Alessiv.County of Nassau

Appellate Division of the Supreme Court of New York, Second DepartmentMar 19, 1984
100 A.D.2d 561 (N.Y. App. Div. 1984)

March 19, 1984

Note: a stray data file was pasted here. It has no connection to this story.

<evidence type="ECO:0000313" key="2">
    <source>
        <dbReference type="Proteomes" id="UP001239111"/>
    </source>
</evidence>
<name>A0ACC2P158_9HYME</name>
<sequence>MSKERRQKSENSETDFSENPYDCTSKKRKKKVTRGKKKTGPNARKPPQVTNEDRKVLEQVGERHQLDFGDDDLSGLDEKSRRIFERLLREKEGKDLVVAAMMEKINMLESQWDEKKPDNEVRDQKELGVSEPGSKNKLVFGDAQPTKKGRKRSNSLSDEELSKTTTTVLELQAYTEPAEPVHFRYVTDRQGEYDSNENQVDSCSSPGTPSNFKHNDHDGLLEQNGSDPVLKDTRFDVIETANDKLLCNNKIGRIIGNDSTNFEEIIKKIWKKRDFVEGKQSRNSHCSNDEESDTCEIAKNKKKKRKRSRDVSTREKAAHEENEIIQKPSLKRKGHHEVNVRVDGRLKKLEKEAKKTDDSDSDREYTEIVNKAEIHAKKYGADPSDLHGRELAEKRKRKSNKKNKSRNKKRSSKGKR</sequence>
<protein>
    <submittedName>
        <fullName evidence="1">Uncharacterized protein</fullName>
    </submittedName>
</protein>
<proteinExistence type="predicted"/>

In an action to recover damages, inter alia, for wrongful death, defendants County of Nassau, Harrison, Fresse, De Benedetto and Williams appeal from (1) so much of an order of the Supreme Court, Nassau County (Oppido, J.), dated January 10, 1983, as, in effect, denied those branches of their motion which sought dismissal of the first and third causes of action in the complaint as against them upon the ground that such causes of action were barred by the Statute of Limitations and (2) an order of the same court, dated April 11, 1983, which denied their motion for reargument and renewal of those branches of their motion. ¶ Order dated January 10, 1983, modified, on the law, by deleting the provision denying that branch of the motion which sought dismissal of plaintiff's third cause of action based upon lack of informed consent, substituting therefor a provision granting that branch of the motion and dismissing said third cause of action. As so modified, order affirmed, insofar as appealed from, without costs or disbursements. ¶ Appeal from the order dated April 11, 1983 dismissed, without costs or disbursements. Since no new proof was submitted to Special Term, the motion was in the nature of reargument. No appeal lies from an order denying reargument. ¶ Special Term correctly held that the Statute of Limitations was tolled from January 20, 1980 to December 31, 1981, the period during which plaintiff sought and obtained permission to file a late notice of claim ( Matter of Alessi v County of Nassau, 85 A.D.2d 725; see Giblin v Nassau County Med. Center, 61 N.Y.2d 67), and that, while the cause of action for wrongful death was timely, having been commenced within two years of the decedent's death (General Municipal Law, § 50-i; Collins v City of New York, 55 N.Y.2d 646; cf. Brennan v City of New York, 59 N.Y.2d 791, 793), the cause of action for conscious pain and suffering was untimely as it was not commenced within the one-year and 90-day period of limitation specified by section 50-i Gen. Mun. of the General Municipal Law ( Puliafico v City of New York, 87 A.D.2d 512; cf. Pierson v City of New York, 56 N.Y.2d 950). However, the third cause of action, seeking damages for medical malpractice based on a claim of lack of informed consent (see 1 PJI2d 164-165 [Nov., 1983 Cum Supp]), should have been dismissed as it, too, is governed by the one-year and 90-day period of limitation (General Municipal Law, § 50-i; see, Wahrmann v County of Nassau, 114 Misc.2d 89). Titone, J.P., Mangano, Gibbons and Brown, JJ., concur.